Financial aid can be complicated, even confusing, for most of us. But don't be intimidated by it. Here's how it works.
Financial aid can be very confusing for many parents. You wonder whether you make too much to be eligible. Is there a specific time when you apply? Here are five facts most of us didn't know about private school financial aid.
1. You have to apply for it.
Applying for financial aid at most private schools is a separate process from applying for admission to the school. You also need to make sure that you apply early. This is particularly important if the school has no specific admissions deadline or rolling admissions.
2. You may be eligible for free tuition if your family income is below a certain amount.
Exeter, Andover, Groton, St. Paul's and Deerfield all have financial aid programs which offer a tuition free education to admitted students whose income is below a certain threshold. The threshold varies but is in the $60-75k range.
3. There is a common application form.
Many private schools use a common financial aid form. This vastly simplifies the process of applying to several schools. You will have to fill out the Parents' Financial Statement (PFS) online at www.nais.org/financialaid/sss. You can also complete a paper version of this application. This will be available from school admissions offices.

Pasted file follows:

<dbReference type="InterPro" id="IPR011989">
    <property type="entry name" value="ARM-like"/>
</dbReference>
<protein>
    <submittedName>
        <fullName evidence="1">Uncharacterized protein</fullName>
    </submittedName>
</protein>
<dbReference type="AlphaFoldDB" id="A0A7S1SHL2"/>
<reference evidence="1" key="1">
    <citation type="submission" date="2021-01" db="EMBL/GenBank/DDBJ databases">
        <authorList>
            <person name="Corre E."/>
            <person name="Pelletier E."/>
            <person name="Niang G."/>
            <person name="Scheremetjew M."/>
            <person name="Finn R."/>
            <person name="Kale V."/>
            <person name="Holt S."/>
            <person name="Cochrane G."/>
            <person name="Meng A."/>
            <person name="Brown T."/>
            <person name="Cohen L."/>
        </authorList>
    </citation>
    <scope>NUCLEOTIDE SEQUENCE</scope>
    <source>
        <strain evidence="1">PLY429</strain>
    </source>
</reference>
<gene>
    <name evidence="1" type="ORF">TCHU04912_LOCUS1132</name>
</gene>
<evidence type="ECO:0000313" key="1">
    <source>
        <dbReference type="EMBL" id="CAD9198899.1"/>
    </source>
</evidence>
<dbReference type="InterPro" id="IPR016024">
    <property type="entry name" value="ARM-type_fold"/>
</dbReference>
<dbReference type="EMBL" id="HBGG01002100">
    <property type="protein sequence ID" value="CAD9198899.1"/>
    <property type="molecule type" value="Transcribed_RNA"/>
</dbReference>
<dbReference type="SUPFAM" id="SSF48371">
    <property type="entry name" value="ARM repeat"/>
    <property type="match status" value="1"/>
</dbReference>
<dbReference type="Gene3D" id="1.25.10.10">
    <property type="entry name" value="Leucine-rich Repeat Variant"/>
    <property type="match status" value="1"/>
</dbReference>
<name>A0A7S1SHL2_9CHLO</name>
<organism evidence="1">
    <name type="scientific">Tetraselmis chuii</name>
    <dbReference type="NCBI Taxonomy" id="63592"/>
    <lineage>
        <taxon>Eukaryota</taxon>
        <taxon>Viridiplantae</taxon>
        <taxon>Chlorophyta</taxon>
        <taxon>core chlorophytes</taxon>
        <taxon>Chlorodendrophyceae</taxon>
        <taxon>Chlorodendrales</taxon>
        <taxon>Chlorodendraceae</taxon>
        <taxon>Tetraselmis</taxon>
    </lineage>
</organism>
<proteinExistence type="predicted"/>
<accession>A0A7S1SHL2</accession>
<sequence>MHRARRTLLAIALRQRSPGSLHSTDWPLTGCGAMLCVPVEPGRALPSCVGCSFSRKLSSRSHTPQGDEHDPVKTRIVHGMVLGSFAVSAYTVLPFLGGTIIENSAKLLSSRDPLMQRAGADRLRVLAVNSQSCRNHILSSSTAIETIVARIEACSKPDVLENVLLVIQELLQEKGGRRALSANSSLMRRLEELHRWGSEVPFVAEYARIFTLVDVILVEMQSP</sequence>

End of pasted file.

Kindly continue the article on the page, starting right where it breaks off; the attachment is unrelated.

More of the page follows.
4. Most schools have a sliding scale of aid.
You may think that you are ineligible for financial aid because your family income is $150,000. The truth is that you may indeed be eligible for some aid. It will depend on factors such as how many children you have at the school and so on. Ask the school.
5. Most schools have increased the amount of aid dramatically.
Private schools recognize that they need to offer more aid to more families in these very tough financial times. Changes in employment and shrinking financial resources have meant that many more families who normally might be able to afford private school are asking for help. Schools have reallocated resources to make sure that they can meet the increased demand.
Financial aid can be a complicated proposition. You may even find it intrusive and embarrassing. The truth is that there is much more at stake, namely, your child's future. So, get your affairs in order. Gather all the required paperwork and forms. Submit everything as early as you possibly can.
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If you know the answers to all these questions, you probably teach or work in a private school. Be that as it may, these questions contain links with the answers.
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